From our studies and observation, we have seen that the developed countries got to where they are today by first deploying the mother-tongue in teaching their youths the basics in the sciences. So why can’t we do the same thing in Nigeria?

If Nigeria truly and sincerely wants to develop, we must adopt the use of our mother-tongue in teaching and learning. This has proved to be very effective.

By scripting the basic Sciences in Hausa language, it will, by the close of the day, attract more up and coming Hausa youths to study science-based courses. What we did was to script the textbooks from the Education curriculum. We adopted words that didn’t exist in Hausa and indigenised them to tally with our traditional learning environment.

Did you get any support from government or any organisation, local or foreign?

So far, we haven’t received support from anywhere. But we believe it will come. We have contacted and commenced discussions with different groups and organisations, including state governments, toward financial assistance on the project. We are targeting the core seven Hausa states in the North-East and North-West states, such as Kebbi, Zamfara, Sokoto, Katsina, Kano, Jigawa, and Kaduna. These states, which are 90 per cent Hausa-speaking, are currently being wooed to explore the possibility of embracing and facilitating the mass production of the textbooks.

 Already, somebody has contacted me, requesting the mass production of the books. I told him to hold on, as we are awaiting the approval of NERDC, which will signal the commencement and printing of the textbooks, including a similar version, known as Kimiyya Da Fasaha for Primary One to Six, in Hausa. In the very near future, the project will be extended to universities.

What was it like scripting the text books?

When we started, it was not challenging. We had education experts who were co-opted into the project. They are conversant with the curriculum and know how to teach it. Also, there were experts in science and English Language, who contributed to the success of the project. In addition, experts from the Centre for Research in Nigerian Languages Folklore, who are members of the team brainstormed on how to script the basic science textbooks in Hausa. In the near future, by the grace of God, books on Geography and other subjects will follow.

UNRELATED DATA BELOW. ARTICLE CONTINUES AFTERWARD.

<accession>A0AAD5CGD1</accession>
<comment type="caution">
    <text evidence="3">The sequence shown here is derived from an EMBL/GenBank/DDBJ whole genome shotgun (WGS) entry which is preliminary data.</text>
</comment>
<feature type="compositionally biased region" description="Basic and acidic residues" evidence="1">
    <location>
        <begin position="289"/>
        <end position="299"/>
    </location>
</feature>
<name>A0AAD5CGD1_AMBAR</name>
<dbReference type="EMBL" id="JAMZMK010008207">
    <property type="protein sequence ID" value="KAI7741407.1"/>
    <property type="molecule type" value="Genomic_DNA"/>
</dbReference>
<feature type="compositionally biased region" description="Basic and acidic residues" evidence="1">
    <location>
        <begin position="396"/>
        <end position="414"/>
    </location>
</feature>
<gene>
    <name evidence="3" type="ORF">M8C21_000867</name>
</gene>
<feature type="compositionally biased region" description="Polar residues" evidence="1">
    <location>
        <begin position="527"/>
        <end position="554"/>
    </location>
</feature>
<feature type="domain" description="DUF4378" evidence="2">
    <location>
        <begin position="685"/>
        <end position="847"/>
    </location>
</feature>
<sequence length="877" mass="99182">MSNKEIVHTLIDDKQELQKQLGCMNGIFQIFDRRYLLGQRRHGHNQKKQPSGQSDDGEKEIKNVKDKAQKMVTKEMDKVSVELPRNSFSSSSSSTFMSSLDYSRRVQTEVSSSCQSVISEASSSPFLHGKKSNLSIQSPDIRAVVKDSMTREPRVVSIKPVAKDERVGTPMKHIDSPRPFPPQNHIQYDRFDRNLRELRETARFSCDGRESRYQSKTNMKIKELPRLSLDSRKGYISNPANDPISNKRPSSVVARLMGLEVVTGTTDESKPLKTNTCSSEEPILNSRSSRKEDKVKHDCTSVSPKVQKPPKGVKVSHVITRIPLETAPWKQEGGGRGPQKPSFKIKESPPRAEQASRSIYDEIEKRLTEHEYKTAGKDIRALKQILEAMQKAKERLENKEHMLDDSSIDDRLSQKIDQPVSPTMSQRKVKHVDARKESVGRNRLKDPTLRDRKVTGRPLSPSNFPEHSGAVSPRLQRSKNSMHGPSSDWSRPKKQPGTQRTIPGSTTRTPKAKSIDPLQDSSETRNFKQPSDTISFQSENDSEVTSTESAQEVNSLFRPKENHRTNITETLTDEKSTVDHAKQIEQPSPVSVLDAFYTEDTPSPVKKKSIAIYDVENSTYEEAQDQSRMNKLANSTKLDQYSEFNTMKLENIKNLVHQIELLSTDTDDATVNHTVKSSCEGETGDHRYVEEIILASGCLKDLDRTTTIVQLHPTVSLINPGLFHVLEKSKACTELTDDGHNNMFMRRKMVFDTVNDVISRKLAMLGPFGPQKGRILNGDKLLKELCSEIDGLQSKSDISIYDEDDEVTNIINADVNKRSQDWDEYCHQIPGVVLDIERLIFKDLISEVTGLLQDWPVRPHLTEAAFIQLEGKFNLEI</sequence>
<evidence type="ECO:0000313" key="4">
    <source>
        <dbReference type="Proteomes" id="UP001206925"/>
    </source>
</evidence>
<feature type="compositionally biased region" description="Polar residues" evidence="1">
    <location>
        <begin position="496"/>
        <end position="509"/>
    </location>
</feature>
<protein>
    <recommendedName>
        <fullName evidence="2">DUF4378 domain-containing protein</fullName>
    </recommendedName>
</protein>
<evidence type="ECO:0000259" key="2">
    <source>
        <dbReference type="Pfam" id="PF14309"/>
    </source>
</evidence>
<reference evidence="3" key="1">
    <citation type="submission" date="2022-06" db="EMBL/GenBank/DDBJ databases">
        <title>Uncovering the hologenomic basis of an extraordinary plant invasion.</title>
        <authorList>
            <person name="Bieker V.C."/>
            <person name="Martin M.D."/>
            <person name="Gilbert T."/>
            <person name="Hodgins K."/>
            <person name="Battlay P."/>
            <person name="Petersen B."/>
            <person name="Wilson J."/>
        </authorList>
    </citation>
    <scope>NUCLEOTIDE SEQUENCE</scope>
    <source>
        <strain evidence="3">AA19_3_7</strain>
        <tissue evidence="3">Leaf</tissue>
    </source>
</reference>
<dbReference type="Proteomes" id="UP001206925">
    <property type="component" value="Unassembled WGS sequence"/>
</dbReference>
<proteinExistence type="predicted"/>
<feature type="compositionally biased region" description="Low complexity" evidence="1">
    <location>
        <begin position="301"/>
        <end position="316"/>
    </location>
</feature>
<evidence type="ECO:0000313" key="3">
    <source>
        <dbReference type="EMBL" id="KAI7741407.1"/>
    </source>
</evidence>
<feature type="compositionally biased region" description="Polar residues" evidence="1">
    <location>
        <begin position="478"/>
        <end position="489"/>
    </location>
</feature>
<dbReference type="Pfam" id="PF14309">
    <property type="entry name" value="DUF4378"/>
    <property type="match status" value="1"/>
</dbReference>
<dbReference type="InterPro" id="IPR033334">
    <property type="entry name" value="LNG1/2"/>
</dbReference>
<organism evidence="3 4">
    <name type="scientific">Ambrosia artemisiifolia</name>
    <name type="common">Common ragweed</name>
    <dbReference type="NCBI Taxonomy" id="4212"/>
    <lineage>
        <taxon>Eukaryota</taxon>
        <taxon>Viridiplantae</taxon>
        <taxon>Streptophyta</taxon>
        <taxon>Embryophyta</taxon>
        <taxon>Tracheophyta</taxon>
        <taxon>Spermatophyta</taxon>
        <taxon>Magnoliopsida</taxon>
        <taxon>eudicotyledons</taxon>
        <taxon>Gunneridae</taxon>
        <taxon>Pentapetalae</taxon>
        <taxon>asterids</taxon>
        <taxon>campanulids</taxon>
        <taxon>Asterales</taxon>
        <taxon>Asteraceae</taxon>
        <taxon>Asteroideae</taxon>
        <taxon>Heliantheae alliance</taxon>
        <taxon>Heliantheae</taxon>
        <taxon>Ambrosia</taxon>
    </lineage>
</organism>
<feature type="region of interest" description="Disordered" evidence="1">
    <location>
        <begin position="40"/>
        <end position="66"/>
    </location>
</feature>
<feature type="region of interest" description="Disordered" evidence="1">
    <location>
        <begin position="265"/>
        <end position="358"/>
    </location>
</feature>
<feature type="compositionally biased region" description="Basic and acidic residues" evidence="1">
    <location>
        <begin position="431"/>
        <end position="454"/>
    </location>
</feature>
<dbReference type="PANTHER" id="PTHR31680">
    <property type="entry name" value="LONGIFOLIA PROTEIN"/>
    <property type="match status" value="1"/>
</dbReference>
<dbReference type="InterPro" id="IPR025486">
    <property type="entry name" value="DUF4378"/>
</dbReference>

There have been similar initiatives in the South-West. Will your team and the others come together to push for the teaching of sciences in indigenous languages?

Definitely, we shall do so because we have the same target and objective for teaching our young ones in our mother-tongues.  One day, we will come together toward scripting textbooks in indigenous language for easy learning. I know some Yoruba experts must have scripted textbooks in Yoruba in the past, but this is the time for us to unite and intensify the project.

When we come together, we will pursue the implementation of the projection to the National Assembly. To this extent, there will be legislation for the English language to be used, as a medium of communication, but not for learning.

The emphasis should be on the sciences because it is the key to development.

During the scripting of the human anatomy in Hausa, a team mate shared an experience with me, saying that each time he taught some subjects in Hausa to his students, they were often excited at the end of the lectures because they all understood what they were taught. The lectures often provoked arguments, which was an indication that then students fully assimilated the teaching. This also pointed to the fact that the use of Hausa in teaching basic sciences is very effective.

I hope that we will start teaching in the mother-tongue in our universities soon. This will be very effective. You do not require the English language to teach some things. For example, the Germans use their mother-tongue in teaching Automobile Engineering, which their students understand better. In our case, the English words would be interpreted in Hausa.